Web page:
Wednesday, October 14, 2015

How to go from Teacher to Instructional Designer

Almost two years ago to the date, I quit my job as high school English teacher.  It was October and I did not have a plan other than to leave the teaching profession.  And now I have been blessed with a job as an instructional designer, where I design and facilitate professional development courses for community college faculty.  It took me 14 months to find a permanent job, and here is what I learned along the way:

1. Learn an eLearning software program.  You don't have to be an expert, but at least learn it enough to have a working knowledge.  As far as eLearning software goes, Captivate seems to be the most marketable, but a lot of companies use Articulate as well. You can get a 30-day free trial from the company, but I suggest you eventually purchase your own if you  really want to learn the program.  As a teacher, you can get most software for a third of the price.  The regular price for Captivate is $1099, but the education pricing is only $349.
Visit the Adobe site for more information.

I spent about two weeks learning the basics of Adobe Captivate.  The following books were really helpful:
Adobe Captivate the Essentials
Adobe Captivate Beyond the Essentials

2.  Make sure that you are familiar with an LMS.  If you are a high school teacher, you probably have access to Moodle or Blackboard.  Make sure that you use it!  If you do not have access to an LMS, you can learn Blackboard by creating your own free courses it at Course Sites.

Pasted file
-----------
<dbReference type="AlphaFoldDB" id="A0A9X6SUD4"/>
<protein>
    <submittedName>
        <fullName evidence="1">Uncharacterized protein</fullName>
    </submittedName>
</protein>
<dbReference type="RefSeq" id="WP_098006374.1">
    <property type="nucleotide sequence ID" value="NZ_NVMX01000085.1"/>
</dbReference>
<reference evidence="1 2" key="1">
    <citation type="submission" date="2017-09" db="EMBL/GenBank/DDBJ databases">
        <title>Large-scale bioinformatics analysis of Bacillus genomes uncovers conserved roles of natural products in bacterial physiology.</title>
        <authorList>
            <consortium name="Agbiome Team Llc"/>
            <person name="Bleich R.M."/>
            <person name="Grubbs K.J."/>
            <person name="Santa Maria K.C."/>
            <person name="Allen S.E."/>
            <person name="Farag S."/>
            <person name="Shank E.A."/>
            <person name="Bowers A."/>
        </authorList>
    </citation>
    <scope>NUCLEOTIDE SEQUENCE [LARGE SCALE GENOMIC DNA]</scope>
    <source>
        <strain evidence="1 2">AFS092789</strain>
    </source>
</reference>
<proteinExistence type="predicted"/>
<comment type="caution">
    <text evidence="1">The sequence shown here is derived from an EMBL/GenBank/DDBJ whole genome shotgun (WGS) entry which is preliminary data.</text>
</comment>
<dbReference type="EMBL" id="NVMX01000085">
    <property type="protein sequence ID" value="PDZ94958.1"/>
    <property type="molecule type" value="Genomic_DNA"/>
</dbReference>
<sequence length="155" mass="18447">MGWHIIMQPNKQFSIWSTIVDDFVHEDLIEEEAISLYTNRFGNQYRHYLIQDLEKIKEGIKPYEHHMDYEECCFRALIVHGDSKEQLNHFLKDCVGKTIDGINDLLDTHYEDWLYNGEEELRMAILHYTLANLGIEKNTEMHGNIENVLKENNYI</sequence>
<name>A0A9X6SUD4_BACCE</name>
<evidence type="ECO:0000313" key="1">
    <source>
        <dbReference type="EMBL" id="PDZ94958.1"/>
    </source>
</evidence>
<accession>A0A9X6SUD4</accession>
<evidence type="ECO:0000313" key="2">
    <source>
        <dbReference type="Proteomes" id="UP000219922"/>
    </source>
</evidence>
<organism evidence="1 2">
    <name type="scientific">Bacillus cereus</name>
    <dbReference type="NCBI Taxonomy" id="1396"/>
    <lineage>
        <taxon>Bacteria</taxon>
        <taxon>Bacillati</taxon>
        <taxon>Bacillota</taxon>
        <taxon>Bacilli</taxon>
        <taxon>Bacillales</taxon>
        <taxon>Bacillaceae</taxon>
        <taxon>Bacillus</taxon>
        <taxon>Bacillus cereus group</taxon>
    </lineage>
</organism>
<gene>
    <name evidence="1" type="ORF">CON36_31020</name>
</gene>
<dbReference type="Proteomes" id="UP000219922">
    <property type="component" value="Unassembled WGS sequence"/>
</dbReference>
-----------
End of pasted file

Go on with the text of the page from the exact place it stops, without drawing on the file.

3. Don't wait for a job in your field to begin adding things your portfolio or to create a portfolio.  You can create your own lessons and courses and add them to your online portfolio.  While  I was out of work, I created a Captivate tutorial and added it to my portfolio. When  I later interviewed for a job in training in the human resources department at a state agency,  I didnt get the job, but they were so impressed with my portfolio that they created a temp job for me. That particular state agency actually used Articulate, but they figured if I could use Captivate I could easily learn Articulate.  Eventually, they attempted to create permanent job for me there, but I declined because it involved too much travel.

4. Consider Going Back to School-Look into getting a Master's Degree in Instructional Technology or an eLearning graduate-level certificate. There are many reputable online programs out there.

5. Keep the faith-As a Christian, I would be remiss if I didn't acknowledge the role that my faith and spirituality had in me finding a job.  When I left my job two years ago, my husband asked me "What's your plan?"  My principle said, "I'm just worried that you don't have a plan." I had no idea what I would do; I didn't even know that there was a job out there like mine that even existed.  And they way that things unfolded, and how I ended up at the place that I am now, God clearly had a plan and I am grateful.

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